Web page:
what I read | 008

what I read in August

Oh my gosh, y’all! I can’t believe I’m saying this, but I read only three books last month! I started a fourth, but I never got around to finishing it as the last couple of weeks have been super busy. I have four books total checked out from the library, including the one I’m in the middle of, so I’m hoping I get some more time to read over our vacation home. I sort of doubt it, but we’ll see.

Anyway, here are my reviews from the three books I read this month –

How To Style Your Brand

YEAR: 2015 | PAGES: 204 | RATING: 4/5

So, the ever popular book on all designers’ (and maybe even a few bloggers’) desks right now. I liked this book, but it took me much longer than it should have to just read through it. I agreed with the majority of the advice outlined in the book, but I vaguely remember there being a few parts I didn’t agree with whatsoever. When it comes down to it, it’s just a difference in the way I work compared to Fiona. I think this book is meant for people who don’t really have a design background but don’t exactly have the budget to hire a professional to help get the branding they need. The target market on this is business owners, so while bloggers can get some out of this, the main focus is on business owners.

Uncle Janice

YEAR: 2015 | PAGES: 288 | RATING: 2/5

I was so disappointed in this book. I saw it on the new shelf at the library, and I decided to pick it up to see what it was all about. While the story wasn’t terrible, I didn’t like the book as a whole. When it came right down to it, it felt  like it took way too long to get to the point. When there are only 13 chapters (that are relatively short compared to other books), you can’t wait until chapter 10 to get to the climax. I will say I was satisfied with the ending, though.


YEAR: 2012 | PAGES: 304 | RATING: 4/5

This was a great book to read after the one above. I loved this book! I’m not sure how many of y’all are familiar with Agatha Christie’s And Then There Were None, but this had the same general outline to it except with teenagers instead of adults. If you’re not familiar with AC’s book, here’s the main story: 10 teenagers go to a party on an island, and one by one they’re picked off. This one definitely kept me on the edge of my seat, and I think I read it in just a few days because of that. I definitely didn’t see the end coming, which I love. If you like suspenseful young adult books, definitely check this one out!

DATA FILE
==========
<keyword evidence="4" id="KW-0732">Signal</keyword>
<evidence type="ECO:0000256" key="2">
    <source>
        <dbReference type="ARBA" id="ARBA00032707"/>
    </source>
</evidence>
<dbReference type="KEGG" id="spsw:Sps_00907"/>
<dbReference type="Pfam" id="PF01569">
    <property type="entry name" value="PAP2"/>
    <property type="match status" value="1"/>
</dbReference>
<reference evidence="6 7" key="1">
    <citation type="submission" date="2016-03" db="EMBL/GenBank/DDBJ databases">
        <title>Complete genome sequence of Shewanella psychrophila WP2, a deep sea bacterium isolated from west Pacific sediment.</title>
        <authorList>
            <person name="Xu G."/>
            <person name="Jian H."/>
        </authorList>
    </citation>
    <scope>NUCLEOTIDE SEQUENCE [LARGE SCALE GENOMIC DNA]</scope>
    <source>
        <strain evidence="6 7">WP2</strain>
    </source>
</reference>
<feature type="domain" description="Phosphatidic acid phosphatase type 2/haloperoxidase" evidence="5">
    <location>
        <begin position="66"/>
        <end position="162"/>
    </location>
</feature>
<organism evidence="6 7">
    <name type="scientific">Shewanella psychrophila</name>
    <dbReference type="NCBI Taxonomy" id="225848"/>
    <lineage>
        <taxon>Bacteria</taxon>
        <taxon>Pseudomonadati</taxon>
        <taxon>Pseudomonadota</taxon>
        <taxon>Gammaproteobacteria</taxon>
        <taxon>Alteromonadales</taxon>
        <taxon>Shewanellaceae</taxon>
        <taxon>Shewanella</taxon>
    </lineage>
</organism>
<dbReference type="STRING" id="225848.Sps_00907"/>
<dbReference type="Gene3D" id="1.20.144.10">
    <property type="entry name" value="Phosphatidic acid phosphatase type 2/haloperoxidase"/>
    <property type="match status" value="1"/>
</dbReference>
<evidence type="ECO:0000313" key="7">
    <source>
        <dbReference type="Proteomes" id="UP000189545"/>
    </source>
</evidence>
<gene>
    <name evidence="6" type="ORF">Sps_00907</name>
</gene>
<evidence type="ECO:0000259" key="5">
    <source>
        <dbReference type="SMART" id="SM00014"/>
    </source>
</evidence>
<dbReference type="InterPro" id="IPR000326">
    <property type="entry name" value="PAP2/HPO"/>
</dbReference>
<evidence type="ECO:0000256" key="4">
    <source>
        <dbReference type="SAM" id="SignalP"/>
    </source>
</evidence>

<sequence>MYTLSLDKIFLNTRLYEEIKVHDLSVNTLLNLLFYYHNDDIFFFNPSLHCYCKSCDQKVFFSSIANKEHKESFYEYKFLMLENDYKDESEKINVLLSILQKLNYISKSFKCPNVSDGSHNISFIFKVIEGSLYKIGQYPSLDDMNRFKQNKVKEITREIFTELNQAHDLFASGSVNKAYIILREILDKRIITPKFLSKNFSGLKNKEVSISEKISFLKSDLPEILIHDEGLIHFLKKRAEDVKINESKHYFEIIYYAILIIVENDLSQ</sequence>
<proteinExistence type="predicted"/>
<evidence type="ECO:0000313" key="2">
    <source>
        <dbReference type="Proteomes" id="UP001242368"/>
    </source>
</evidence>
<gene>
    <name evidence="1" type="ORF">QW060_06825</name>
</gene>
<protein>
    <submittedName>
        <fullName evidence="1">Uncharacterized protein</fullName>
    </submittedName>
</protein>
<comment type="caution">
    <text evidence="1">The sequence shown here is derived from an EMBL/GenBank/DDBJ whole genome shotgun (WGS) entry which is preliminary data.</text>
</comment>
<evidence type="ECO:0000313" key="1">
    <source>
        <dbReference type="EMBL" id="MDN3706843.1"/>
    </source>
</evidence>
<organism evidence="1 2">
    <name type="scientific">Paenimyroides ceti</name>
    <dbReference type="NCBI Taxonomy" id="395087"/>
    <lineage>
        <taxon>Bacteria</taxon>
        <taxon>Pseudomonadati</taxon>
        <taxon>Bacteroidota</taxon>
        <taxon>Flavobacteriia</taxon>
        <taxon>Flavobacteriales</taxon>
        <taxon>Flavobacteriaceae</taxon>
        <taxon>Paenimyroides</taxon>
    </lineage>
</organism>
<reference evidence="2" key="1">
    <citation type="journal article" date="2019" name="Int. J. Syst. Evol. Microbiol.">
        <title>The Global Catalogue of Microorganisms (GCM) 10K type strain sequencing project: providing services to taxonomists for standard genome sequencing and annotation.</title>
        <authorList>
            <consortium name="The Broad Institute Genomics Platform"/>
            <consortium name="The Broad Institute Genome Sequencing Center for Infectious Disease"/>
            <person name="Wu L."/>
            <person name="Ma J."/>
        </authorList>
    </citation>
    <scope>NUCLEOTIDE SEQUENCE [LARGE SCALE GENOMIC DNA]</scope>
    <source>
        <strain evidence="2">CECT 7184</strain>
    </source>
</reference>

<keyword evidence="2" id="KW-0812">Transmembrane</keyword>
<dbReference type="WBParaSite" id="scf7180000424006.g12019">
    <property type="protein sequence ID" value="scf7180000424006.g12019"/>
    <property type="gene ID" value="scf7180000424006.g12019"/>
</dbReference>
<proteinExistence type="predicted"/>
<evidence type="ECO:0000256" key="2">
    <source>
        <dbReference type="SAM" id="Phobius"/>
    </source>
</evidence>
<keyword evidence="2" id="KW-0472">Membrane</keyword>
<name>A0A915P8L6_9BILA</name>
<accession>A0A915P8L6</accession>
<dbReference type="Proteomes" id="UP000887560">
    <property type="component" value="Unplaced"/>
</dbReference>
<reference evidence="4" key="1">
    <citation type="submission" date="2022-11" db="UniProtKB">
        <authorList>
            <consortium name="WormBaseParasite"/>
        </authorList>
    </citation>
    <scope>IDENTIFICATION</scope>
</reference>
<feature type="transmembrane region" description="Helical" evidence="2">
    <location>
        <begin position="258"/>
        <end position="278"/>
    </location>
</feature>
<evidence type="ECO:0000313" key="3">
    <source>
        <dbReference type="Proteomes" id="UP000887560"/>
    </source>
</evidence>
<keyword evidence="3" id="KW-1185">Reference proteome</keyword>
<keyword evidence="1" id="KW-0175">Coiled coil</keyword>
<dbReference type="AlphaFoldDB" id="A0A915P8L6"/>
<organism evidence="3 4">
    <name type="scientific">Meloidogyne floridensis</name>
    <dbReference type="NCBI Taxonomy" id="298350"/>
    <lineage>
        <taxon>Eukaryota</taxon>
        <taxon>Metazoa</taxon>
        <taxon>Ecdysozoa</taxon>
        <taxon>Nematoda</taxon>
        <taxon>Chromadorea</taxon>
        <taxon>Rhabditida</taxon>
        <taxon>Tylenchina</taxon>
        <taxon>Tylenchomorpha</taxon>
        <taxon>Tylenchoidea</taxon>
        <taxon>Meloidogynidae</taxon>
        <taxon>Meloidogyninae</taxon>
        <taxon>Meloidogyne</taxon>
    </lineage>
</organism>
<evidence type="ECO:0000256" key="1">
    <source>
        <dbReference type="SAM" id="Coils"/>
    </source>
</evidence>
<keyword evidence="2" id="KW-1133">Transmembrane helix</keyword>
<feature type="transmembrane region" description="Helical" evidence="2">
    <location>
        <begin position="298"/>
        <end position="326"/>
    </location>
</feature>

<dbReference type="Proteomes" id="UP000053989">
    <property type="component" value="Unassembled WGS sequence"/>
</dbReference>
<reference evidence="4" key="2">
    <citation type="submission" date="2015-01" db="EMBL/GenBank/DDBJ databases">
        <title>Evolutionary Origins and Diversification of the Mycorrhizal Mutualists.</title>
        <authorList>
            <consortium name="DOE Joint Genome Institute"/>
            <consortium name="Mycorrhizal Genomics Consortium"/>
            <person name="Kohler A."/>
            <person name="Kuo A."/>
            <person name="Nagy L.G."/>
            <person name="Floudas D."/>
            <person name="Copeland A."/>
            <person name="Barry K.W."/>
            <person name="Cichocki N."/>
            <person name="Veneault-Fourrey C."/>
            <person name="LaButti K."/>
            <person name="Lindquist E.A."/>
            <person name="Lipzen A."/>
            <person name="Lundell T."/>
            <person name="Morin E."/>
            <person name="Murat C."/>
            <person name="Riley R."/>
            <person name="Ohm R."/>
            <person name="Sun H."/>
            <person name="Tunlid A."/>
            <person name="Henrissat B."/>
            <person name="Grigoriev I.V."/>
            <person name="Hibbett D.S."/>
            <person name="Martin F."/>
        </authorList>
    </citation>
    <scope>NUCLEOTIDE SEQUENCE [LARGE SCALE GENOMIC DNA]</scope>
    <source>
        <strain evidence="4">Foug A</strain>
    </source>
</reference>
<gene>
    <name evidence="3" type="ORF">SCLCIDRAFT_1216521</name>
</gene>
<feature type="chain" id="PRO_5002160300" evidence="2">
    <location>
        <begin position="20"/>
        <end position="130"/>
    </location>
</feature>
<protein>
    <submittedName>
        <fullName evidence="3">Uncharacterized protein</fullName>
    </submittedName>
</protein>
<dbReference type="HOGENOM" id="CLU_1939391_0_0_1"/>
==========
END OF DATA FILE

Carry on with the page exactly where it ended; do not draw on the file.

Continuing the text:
Other books this month:
On The Rocks by Erin Duffy (audiobook)

Like I mentioned earlier, I’m really hoping to read more this month, but I suppose we’ll just have to wait and see! Have y’all been reading anything good? I’d love to hear some recommendations in the comments!

better blogging | 11

how to attract clients through your blog

The million dollar question among small business owners is, “How do I find more clients?” Going right along with that, a lot of people seem to struggle to figure out how to get their blog and business to work together in a way that attracts clients and conveys expertise.

For the longest time I struggled to get my blog off the ground and get the same attention my business was getting, and it’s because I couldn’t figure out how to link the two, just like so many more seasoned bloggers had done. I was blogging about design inspiration, creating random moodboards (when I didn’t really understand what they were for), and my numbers sucked. I wasn’t exactly blogging for my business, which means I wasn’t really gaining any clients through my blog.

I was doing it all wrong, and I think you might be as well.

Sometime a little over a year ago, it dawned on me that there was a better way to do things – a way that allowed me to market my services (and expertise) through my blog so I didn’t spend so much time tracking down work to keep me afloat. Here’s how I did exactly that:

Evaluate what you’re currently posting